(Rural Roots Canada) – Fields of green!

Elie, Manitoba.  Courtesy: Manitoba 511
Balgonie, Saskatchewan.  Courtesy: Highway Hotline
Sibbald, Alberta.  Courtesy: 511 Alberta

The prairies are greening up, after successful seeding. Wet weather continued across the prairies last week, adding to the surplus of rainfall, and the beneficial increase to soil moisture.  In most of the agricultural areas of the three prairie provinces, soil moisture is now more than adequate.  Some areas, though, received so much rain that seeding had to be delayed, and some farms are now reportedly running behind schedule.  These delays have affected operations mainly in Saskatchewan and western Manitoba.  This week, there will still be rain, but not as much, and not as widespread. Most of the rain will come from showers and thunderstorms, rather than large scale weather systems.

Here is a chart showing precipitation amounts in the 90 days leading up to May 24 in Alberta.  The locations are ranked in order of the highest to lowest anomaly percentages:

Data: NWS Climate Prediction Center

In its latest Agricultural Moisture Situation Update, issued May 20, Alberta Agriculture notes several areas around Lethbridge and in North Central Alberta now have soil moisture reserves nearing capacity, and there is a risk of localized flooding if rain continues to fall on the saturated ground.   The report stresses this is not a warning of flooding, just an advisory to be watchful.

In Saskatchewan, with the exception of Regina, there has also been well in excess of average precipitation in the past 90 days:

Data: NWS Climate Prediction Center

In Saskatchewan, seeding has been delayed in many areas due to wet weather, but this week, there should be plenty of opportunity to catch up, as rainfall slows down.  The latest Saskatchewan crop report shows cropland topsoil moisture as adequate or surplus across 95 percent of the province’s agricultural land.

Manitoba had another wet week, with localized flooding, and heavier rainfalls on the western side of the province.   Rainfall over the past 90 days across southern Manitoba, in most areas, has gone well over 100 percent of normal;

Data: NWS Climate Prediction Center

As the map below shows, soil moisture in most of the agricultural land in Manitoba was considered either optimal or wet, and that was before last week’s rainfall:

Courtesy: Manitoba Agriculture Weather Program

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This week will be somewhat drier across the prairies, and that will ease concerns over flooding on saturated land, and should allow those who’ve had to delay seeding to continue their work.


Overall it’s expected to be a dry day across the prairies, however there will be a risk of isolated showers and thundershowers across southern Saskatchewan and in Manitoba south of the Trans Canada Highway.   Expect rain north of Lake Winnipeg, weakening as it migrates south throughout the day.  A Low pressure system in northern Minnesota will spread some rain into southeastern Manitoba in the morning and early afternoon.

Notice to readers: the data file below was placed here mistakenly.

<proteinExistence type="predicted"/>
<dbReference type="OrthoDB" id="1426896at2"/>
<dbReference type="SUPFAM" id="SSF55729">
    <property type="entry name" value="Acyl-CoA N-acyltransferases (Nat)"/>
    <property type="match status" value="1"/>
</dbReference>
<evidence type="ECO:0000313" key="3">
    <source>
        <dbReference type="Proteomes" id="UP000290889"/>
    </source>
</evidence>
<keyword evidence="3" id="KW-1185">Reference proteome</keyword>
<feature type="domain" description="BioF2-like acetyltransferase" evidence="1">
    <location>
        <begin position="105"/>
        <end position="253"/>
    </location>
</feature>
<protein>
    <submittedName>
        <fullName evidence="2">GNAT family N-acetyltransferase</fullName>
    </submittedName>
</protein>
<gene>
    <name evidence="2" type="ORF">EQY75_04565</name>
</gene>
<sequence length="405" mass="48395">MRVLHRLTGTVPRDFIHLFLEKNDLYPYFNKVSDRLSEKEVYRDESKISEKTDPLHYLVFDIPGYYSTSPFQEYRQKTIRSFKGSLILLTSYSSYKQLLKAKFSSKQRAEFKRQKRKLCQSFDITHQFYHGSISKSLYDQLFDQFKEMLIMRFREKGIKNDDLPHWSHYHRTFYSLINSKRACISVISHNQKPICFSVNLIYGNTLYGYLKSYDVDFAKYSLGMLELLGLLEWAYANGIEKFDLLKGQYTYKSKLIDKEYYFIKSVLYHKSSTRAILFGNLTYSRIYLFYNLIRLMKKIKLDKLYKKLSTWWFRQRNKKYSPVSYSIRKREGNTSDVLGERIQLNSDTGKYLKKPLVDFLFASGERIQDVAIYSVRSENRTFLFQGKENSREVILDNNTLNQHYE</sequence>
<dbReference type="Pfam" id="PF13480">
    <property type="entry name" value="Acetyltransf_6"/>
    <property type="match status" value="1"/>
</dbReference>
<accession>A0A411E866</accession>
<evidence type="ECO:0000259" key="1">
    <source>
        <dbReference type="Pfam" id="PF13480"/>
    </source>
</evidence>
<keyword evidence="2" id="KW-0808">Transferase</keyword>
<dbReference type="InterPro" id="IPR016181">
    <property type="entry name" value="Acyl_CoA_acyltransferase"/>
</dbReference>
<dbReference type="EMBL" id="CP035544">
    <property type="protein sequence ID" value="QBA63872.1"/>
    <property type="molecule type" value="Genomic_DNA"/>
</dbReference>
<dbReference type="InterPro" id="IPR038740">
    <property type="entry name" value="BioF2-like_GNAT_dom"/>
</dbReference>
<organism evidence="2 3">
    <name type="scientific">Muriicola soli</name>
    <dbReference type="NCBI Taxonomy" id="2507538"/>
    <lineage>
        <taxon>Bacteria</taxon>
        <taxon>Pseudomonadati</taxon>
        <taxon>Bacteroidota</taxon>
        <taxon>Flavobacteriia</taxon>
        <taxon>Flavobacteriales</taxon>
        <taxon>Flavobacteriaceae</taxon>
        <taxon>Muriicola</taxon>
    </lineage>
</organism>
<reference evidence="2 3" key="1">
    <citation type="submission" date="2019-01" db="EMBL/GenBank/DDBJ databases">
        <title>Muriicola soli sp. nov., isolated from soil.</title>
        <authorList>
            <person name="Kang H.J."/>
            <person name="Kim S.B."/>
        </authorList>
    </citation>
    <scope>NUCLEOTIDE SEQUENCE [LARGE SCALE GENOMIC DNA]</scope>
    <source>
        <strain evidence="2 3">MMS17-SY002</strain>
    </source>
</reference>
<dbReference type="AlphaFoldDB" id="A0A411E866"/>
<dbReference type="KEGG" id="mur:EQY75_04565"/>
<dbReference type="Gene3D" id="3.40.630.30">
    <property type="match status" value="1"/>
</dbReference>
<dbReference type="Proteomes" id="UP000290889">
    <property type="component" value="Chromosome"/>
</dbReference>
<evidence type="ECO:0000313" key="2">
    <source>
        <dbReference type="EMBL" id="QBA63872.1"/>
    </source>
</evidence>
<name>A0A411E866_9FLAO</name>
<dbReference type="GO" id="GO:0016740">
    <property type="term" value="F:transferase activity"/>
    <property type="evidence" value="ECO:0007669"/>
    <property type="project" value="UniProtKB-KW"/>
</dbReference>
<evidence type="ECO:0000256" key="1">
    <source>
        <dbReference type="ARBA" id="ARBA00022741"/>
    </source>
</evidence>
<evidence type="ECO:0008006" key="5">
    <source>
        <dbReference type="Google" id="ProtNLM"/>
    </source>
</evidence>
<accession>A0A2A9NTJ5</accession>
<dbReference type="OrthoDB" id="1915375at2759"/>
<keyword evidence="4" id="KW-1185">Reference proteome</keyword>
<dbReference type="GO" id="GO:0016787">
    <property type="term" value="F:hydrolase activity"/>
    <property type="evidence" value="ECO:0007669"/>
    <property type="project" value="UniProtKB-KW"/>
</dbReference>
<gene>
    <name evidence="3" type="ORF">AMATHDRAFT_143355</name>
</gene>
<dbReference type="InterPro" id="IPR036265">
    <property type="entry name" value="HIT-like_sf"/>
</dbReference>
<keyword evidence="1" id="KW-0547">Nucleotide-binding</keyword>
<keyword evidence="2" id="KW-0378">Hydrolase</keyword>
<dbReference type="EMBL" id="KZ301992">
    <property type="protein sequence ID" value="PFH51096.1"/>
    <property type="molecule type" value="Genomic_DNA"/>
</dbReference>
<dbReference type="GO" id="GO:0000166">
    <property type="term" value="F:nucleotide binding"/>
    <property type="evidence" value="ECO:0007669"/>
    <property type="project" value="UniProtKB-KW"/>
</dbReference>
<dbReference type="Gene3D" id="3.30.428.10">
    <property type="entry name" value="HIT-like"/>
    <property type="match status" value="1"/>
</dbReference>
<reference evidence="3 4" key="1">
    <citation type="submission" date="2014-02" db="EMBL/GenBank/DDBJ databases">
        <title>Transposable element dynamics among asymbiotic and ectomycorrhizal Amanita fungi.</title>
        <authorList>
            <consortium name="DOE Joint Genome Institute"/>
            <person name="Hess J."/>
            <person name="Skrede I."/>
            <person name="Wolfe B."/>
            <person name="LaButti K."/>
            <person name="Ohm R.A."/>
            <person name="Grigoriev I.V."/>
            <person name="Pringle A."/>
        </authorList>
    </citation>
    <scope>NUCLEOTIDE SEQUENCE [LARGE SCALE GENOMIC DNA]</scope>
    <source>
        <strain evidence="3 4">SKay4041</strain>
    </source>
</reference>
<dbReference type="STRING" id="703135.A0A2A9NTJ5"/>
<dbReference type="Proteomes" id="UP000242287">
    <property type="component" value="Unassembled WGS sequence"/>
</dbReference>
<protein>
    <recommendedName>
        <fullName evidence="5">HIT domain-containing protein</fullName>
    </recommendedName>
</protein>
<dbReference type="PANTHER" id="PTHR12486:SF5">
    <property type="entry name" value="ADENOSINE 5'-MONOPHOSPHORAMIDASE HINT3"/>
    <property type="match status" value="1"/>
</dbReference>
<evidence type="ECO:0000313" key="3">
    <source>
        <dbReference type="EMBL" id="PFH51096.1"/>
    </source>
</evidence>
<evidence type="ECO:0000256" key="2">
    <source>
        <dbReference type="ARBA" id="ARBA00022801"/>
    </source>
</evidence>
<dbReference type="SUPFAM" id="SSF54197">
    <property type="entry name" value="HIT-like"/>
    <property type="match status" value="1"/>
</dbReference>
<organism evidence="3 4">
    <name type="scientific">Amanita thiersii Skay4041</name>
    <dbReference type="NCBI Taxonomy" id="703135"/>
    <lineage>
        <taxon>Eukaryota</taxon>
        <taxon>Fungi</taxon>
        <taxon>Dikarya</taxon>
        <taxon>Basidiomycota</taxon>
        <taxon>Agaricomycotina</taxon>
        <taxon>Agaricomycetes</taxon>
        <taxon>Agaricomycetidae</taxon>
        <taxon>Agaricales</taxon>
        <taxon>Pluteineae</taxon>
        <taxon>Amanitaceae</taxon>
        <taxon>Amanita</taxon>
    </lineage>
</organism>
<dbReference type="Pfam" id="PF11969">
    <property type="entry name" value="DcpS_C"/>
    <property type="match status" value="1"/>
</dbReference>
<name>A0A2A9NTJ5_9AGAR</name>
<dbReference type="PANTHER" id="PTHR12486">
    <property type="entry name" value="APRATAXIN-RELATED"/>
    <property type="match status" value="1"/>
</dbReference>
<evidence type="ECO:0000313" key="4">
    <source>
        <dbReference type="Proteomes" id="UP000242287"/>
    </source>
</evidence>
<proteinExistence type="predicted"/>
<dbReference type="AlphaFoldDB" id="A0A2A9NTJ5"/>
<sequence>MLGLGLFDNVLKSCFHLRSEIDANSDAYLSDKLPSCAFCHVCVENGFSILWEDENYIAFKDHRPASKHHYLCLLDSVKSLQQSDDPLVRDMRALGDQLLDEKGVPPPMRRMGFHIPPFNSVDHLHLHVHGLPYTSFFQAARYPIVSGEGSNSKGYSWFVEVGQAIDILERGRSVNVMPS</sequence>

Manitoba and Saskatchewan will be dry and mainly sunny.  If there’s any catch-up seeding to be done, this will be the day to do it.  It will be cool in Manitoba, with temperatures only reaching the low double digits at best.  Warmer in Saskatchewan – temps in the high teens.  In Alberta, it will be cloudier, with some afternoon showers or light rain immediately northwest of Edmonton. Thundershowers in that area can’t be ruled out.


The weather becomes a bit more active with morning showers and afternoon thundershowers in parts of Alberta and Saskatchewan.  Humidity could become an issue in southern Saskatchewan, with temperatures in the mid twenties during the afternoon thunderstorms.  The heaviest weather can be expected between Regina and Montana.  It will be cooler in Alberta, with weaker thunderstorms between Calgary and Edmonton, and in the Fort MacMurray area.   Snow is likely in the higher elevations of the Rockies.


Wetter weather returns for the second half of the week, along with the ever-present threat of afternoon showers and thunderstorms across the three prairie provinces.  A Low pressure system near Flin Flon will produce some fairly heavy rain north of Saskatoon.  In the agricultural south, there will also be wet weather, as cool air wraps around the Flin Flon low, lowering the temperature, and therefore the atmosphere’s capacity to hold water.   That means rain for most of Alberta north of Calgary, snow in the mountains, scattered thunderstorms in southern Alberta, rain and storms from the Cypress Hills to Regina, and more rain for southwestern Manitoba.


The Flin Flon low heads into northern Saskatchewan, and takes most of its moisture with it.  However, the northerly flow continues across the prairies, and it will remain cooler than average, with showers and thundershowers across the region, but mainly in Saskatchewan, and primarily north of the Trans Canada Highway.

Saturday and Sunday:

Seasonable conditions return for the weekend, with temperatures climbing back to the high teens and low 20s across the prairies.  However, the atmosphere will remain unstable, and showers and thunderstorms remain possible both days across all three prairie provinces.

COMPARED TO LAST WEEK: Prairie Weather this Week: May 20

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